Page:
Consolidation in the airline industry, along with pressures created by new security rules and the recent high cost of aviation gasoline, has changed the way we fly. It seems as if every consumer has an airline travel story—how they were trapped on the tarmac, tricked by fees, missed their connection, or lost their bag.

What many consumers don’t know is that they do have a number of new rights as well as a right to complain, both to the airline and to the government.

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Blog Post | Consumer Protection

Has Congress Forgotten Enron, Dutch Tulip Bubble Scandals? | Ed Mierzwinski

A misnamed package of legislation to weaken investor protection laws -- the so-called Jobs Act -- is speeding through the House this week. While some Senators are for parts of the package, the Senate is taking a closer look at whether rolling back the landmark investor protections known as the Sarbanes-Oxley Act enacted after the Enron and related accounting scandals is really the way to go.

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Blog Post | Consumer Protection

Some interesting consumer news of the week, in case you missed it | Ed Mierzwinski

An occasional update featuring important consumer stories you may have missed this week. This week, Occupy Wall Street joins clarion call for CFPB to reform the credit bureaus...Leading consumer columnist Michelle Singletary calls Google's practices "creepy"...Massachusetts official says "take state's money out of banks that don't comply with state laws requiring free accounts for young/old...FCC wants comment on cellphone shutdowns that affect First Amendment rights...and more.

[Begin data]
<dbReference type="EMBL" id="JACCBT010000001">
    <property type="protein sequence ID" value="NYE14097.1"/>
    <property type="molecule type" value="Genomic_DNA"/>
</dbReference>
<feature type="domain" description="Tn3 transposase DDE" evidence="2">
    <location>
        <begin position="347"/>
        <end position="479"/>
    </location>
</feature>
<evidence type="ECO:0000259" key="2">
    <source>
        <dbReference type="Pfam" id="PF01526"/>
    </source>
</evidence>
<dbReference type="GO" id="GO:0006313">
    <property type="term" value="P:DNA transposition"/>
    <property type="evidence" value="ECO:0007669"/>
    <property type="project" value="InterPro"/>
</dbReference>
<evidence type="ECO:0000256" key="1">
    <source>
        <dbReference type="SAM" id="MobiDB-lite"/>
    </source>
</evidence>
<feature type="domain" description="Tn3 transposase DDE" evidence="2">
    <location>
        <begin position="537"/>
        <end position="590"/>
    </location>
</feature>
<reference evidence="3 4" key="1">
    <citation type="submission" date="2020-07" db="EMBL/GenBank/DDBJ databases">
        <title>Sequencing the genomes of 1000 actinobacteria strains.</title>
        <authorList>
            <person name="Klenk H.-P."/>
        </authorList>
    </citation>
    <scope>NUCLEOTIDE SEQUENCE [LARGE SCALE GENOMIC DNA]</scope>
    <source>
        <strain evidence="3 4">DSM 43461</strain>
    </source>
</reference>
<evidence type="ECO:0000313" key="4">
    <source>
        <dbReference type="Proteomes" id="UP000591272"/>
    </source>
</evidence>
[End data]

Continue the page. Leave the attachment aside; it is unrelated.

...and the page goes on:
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Blog Post | Consumer Protection

B of A tests new fees, CFPB asks for your checking account complaints | Ed Mierzwinski

Reporters are calling about BofA's proposed new checking account fees, "Ed, what does it mean?" Meanwhile the CFPB says checking accounts can be "complex and confusing" and announced it is now  ready and waiting for your checking account complaints. Find out more.

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Blog Post | Consumer Protection

Rep. Keith Ellison: Opposing the CFPB is "nonsense" | Ed Mierzwinski

In less than two minutes, U.S. Rep. Keith Ellison gives a detailed history of the financial crisis and an impassioned defense of the CFPB, calling claims of its Congressional detractors "nonsense." Youtube excerpt from his opening statement at yesterday's House Financial Services Committee's oversight subcommittee hearing on the Consumer Financial Protection Bureau's budget. Ellison: "If your business model is not about bilking consumers,  you have nothing to worry about from the CFPB. But..."

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Blog Post | Consumer Protection

CFPB's Cordray testifies today in House FSC | Ed Mierzwinski

Consumer Financial Protection Bureau director Rich Cordray -- recess appointed by the president on January 4, continues his regular appearances before the Congress by testifying on the CFPB's budget (his written testimony (88 pages))  today before the House Financial Services Committee's oversight subcommittee at 10am Eastern. It should be webcast live at that link. Nearly all majority members of FSC oppose the CFPB's independent budget, even though all other bank regulators also have an independent budget, so we will see how it goes today.